Professor Gillian Wigglesworth, Dr Patrick McConvell (AIATSIS), Dr Jane Simpson (University of Sydney)
ARC Discovery Grant (2004-2007)
The Aboriginal Child Language Project was funded by an Australian Research Council Discovery Grant. The project investigated the type of input children receive in multilingual environments that include a traditional language, a contact variety of English and code-mixing between languages and speech styles. It involved case studies of three Aboriginal communities and was designed to address the following questions:
- RQ1: what kind of language input do indigenous Australian Aboriginal children receive from traditional indigenous languages, Kriol and varieties of English, and from code-switching involving these languages as used by adults and older children?
- RQ2: what effect does this have on the children's language acquisition and how the input is reflected in their productive output?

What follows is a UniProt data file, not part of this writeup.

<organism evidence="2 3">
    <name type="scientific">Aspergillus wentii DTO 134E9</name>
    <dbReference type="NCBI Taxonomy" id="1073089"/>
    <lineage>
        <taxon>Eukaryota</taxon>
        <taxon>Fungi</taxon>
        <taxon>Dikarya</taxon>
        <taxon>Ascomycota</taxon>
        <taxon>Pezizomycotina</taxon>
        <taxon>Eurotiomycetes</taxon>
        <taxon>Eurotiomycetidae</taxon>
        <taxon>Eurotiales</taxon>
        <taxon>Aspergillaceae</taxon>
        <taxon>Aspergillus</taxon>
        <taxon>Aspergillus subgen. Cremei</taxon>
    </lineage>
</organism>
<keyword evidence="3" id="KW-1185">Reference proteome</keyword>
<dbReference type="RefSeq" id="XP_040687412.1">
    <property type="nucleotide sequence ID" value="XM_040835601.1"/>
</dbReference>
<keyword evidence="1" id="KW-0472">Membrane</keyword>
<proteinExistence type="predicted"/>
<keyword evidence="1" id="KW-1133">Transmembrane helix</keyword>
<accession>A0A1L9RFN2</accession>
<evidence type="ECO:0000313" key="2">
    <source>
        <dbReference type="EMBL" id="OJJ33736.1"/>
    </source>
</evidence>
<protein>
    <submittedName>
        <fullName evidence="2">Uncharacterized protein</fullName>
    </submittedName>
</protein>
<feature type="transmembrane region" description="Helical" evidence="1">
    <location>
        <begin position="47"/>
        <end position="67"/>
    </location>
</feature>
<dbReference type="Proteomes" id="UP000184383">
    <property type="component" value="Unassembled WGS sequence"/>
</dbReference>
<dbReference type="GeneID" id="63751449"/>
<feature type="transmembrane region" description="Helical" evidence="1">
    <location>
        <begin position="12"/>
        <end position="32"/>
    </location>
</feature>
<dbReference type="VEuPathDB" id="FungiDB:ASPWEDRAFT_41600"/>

- RQ3: what are the processes of language shift, maintenance and change which may be hypothesised to result from this multilingual environment, as evidenced by the children's input and output and the degree to which this reflects transmission of the target languages, the loss of traditional languages, or the emergence of new mixed languages?
To address the complexity of these questions, this project brought together people with expertise in three different, but related, fields: Central Australian languages (Disbray, McConvell, Meakins, Moses, O'Shannessy and Simpson), first language acquisition (Wigglesworth), and historical change and language maintenance (McConvell and Simpson).
The research team collected the data for the study in four main locations: Kalkaringi, Lajamanu, Tennant Creek, and Yakanarra. We identified the kinds of interactions young children are involved in, the language they use at different ages, and the breadth and variety of language the children are hearing. Additionally Carmel O'Shannessy (then PhD candidate at MPI, Nijmegen and University of Sydney) studied children's acquisition of Light Warlpiri and Warlpiri at Lajamanu.
Samantha Smiler Nangala-Nanaku telling a story to her son based on a picture-prompt book